When Church Hurts

I know most of my readers are church folks.  And anyone who’s been a part of a church for very long knows that eventually hurtful things happen in a place that is assumed safe and caring.  Why?  Because everyone in the church is flawed, broken and in need of the same transformation as you and me.

As a pastor’s wife of 40 years I have experienced what one man calls both “the beauty and the brokenness of the church.”  Sometimes the brokenness comes for the unexpected reason that we Christians too often and too quickly think we get things “right.”

You can read more of my story here.

It’s an honest story.  A sad story.  But a story where I hope you’ll see redemption and hope.

Because my story, like yours, includes God.

I would love to hear your feedback on this one.

The Rusty Table

Today is tax day. And I’m thinking of owing people stuff.

Several years ago Benny and I borrowed a folding table from some friends. We really did mean to return it. Our friends asked about it several times and we said, “So sorry! We’ll get it back to you!”

Honestly, at one point when they asked I thought, “You live five minutes away. Can’t you just come by and pick it up?” But I didn’t say it. I just told them we would bring it back.

But we didn’t. We hunted around for it one day and couldn’t find it anywhere. Frankly, we assumed we had returned it and they must have loaned it to someone else. They said we hadn’t returned it…but they stopped asking.

A few years later we were packing to move. We found the table in a storage shed rusty and covered with junk. Our friends had moved out west and we couldn’t give it back. Besides, it was ruined.

I talked to my friend on the phone and apologized. Her words pierced my heart: “Oh, Sheree, it’s fine. When we loaned it to you we knew we may never get it back.” In response to my questions she explained that they had come to realize over the years that allowing people to borrow things required being willing to never get them back. “After repeatedly becoming resentful that borrowed things got lost or were never returned we realized we had two options: to stop loaning things to friends or be willing to let go of our stuff.”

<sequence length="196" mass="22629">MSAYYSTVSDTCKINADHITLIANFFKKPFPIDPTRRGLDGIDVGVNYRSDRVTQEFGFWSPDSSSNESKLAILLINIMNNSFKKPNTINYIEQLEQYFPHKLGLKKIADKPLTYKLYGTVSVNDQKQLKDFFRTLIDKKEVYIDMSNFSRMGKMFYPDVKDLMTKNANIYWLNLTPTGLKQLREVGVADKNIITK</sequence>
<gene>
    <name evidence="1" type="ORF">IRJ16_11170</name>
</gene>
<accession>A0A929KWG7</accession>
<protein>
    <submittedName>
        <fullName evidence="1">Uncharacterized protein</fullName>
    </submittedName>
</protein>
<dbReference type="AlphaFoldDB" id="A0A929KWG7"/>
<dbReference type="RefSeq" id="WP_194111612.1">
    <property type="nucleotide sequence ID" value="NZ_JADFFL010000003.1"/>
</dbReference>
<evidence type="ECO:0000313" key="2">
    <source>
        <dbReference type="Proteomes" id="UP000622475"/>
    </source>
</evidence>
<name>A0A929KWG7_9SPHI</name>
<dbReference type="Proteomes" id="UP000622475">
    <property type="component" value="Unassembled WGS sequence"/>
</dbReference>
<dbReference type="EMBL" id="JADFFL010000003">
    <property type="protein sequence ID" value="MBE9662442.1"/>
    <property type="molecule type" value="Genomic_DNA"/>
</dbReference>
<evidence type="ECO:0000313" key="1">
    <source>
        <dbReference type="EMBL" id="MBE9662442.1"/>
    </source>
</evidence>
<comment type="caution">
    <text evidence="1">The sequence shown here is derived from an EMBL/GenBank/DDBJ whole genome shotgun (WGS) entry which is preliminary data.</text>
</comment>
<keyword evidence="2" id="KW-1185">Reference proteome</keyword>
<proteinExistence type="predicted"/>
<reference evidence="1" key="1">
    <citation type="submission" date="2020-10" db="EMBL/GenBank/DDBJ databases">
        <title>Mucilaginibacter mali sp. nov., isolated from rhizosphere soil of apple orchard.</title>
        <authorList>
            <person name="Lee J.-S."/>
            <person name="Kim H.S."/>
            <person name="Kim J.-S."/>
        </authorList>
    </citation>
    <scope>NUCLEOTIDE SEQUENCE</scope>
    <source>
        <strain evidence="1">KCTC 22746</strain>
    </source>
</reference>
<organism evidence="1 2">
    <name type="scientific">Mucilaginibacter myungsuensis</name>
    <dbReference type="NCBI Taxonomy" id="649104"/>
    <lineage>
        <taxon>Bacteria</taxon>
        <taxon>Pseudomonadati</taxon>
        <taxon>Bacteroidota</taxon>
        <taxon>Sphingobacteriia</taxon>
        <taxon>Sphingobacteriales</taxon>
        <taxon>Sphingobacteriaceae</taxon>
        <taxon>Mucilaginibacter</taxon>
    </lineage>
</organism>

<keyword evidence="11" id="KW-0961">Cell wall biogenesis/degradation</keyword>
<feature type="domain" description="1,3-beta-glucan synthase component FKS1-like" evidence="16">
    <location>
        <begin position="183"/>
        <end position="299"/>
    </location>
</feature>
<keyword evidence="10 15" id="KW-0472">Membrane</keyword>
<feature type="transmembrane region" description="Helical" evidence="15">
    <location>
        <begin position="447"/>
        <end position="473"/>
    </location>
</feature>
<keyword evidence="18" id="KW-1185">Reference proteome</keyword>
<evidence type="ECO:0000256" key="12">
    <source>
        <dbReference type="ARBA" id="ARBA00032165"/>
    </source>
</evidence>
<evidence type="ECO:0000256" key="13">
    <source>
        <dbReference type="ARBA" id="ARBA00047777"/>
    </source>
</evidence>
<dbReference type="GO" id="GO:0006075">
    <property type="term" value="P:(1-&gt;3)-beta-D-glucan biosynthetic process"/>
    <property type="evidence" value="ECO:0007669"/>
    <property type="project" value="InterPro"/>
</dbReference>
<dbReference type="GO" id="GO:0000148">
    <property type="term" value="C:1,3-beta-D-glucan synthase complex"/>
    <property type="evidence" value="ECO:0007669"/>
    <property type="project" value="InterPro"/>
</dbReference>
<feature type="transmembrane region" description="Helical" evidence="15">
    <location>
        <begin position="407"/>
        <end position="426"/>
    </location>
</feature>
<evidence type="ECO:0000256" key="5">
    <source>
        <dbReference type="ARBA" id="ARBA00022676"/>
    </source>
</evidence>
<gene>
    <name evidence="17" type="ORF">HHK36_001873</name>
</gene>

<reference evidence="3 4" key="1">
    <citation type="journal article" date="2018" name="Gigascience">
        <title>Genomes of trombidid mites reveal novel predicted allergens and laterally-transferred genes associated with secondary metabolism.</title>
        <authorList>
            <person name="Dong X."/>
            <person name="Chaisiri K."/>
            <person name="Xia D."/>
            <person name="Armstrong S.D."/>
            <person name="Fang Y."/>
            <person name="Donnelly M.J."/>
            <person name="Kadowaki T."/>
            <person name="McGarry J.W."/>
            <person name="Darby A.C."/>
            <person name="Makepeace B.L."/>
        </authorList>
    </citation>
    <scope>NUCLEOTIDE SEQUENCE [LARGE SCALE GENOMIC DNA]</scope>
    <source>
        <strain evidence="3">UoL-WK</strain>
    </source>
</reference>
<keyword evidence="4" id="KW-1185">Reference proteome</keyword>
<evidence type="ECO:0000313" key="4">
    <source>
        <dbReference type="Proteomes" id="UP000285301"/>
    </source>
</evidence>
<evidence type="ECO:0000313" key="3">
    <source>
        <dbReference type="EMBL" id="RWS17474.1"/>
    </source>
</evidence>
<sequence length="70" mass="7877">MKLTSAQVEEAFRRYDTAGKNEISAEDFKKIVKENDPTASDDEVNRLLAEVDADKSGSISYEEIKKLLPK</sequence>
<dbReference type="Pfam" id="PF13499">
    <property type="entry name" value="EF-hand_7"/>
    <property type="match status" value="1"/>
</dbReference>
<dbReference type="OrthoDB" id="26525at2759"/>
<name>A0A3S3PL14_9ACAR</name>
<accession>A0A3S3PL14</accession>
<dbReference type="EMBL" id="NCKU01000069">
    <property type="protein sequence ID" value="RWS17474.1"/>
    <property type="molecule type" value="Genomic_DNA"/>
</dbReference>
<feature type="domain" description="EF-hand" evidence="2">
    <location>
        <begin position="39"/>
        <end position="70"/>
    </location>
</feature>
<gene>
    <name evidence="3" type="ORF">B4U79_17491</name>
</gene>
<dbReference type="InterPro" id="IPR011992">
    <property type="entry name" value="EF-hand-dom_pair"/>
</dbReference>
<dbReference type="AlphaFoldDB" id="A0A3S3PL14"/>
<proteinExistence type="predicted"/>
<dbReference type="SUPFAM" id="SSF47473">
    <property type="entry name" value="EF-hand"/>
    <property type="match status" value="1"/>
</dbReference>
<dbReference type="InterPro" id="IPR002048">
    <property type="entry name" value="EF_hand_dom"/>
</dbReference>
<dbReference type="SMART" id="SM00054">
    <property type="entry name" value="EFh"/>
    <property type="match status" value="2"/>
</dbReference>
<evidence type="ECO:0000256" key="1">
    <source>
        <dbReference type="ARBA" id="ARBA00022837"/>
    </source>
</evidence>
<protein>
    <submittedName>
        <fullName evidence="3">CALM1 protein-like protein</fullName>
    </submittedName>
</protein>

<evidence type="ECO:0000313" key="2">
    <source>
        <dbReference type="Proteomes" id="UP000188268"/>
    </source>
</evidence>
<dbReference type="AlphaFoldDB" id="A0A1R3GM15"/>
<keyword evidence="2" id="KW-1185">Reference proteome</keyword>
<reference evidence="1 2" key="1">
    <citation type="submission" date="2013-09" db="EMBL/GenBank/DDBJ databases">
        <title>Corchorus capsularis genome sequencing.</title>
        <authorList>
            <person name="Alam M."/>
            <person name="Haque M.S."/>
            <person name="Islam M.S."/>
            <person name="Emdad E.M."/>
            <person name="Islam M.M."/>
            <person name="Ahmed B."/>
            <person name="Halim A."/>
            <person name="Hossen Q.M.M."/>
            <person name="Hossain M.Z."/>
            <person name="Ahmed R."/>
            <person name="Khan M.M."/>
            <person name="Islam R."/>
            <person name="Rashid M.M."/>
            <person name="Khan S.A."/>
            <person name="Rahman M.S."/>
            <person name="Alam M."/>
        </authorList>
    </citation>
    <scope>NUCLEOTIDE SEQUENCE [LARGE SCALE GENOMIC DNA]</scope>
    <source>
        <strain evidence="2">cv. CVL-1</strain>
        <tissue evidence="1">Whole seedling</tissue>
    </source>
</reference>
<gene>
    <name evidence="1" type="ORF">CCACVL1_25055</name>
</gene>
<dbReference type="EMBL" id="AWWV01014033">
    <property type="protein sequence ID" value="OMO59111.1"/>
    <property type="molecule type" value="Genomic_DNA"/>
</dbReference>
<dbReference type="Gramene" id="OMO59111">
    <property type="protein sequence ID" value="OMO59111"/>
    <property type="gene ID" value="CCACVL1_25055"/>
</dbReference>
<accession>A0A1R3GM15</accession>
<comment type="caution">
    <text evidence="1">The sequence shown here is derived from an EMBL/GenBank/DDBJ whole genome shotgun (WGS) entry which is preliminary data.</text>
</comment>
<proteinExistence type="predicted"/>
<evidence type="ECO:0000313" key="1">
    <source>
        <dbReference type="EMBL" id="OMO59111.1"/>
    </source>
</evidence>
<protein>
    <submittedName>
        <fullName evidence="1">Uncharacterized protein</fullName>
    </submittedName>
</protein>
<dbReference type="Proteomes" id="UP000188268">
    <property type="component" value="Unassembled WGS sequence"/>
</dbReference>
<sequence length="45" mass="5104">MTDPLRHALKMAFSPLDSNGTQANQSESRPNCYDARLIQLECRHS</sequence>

Gulp.

Recently these friends came to mind as I mused over expecting love in return from someone. I had been loving and patient…and I expected those things to be returned to me. When they weren’t, I realized I hadn’t given anything away — but had only loaned my kindness.

Please understand I don’t feel badly for expecting to be loved back. The problem was I expected to be love in the exact way I had shown love. What if they person was being loving to me — just in different ways than I had shown love? Or should I say, loaned love?

Our friends asked for their table back a couple of times. But when we irresponsibly didn’t take it back they chose not to resent us. Rather, they focused on the ways our friendship was a blessing to them. An unreturned table didn’t mean as much to them as not getting frustrated and angry with us. By the time I called them many years later they had actually forgotten about it. What good friends.

Remembering the rusty table has been good for me recently. It’s helped me to realize that loaning love isn’t the way to live. It not only tempts me to withhold more love until what I loaned gets returned, but could also blind me to ways love is being shown to me in ways unlike how I show love. I want to be the kind of person who doesn’t insist that love to be returned to me in kind, and chooses not to punish the person with silence or resentment or angry attempts to wrestle “my kind of love” from them when maybe their way of showing love is just different.

Or perhaps they simply can’t find the love I’ve loaned them because they think they already gave it back.

Do you find yourself, like me, loaning love to people? A rusty table is reminding me that love is best given, not loaned.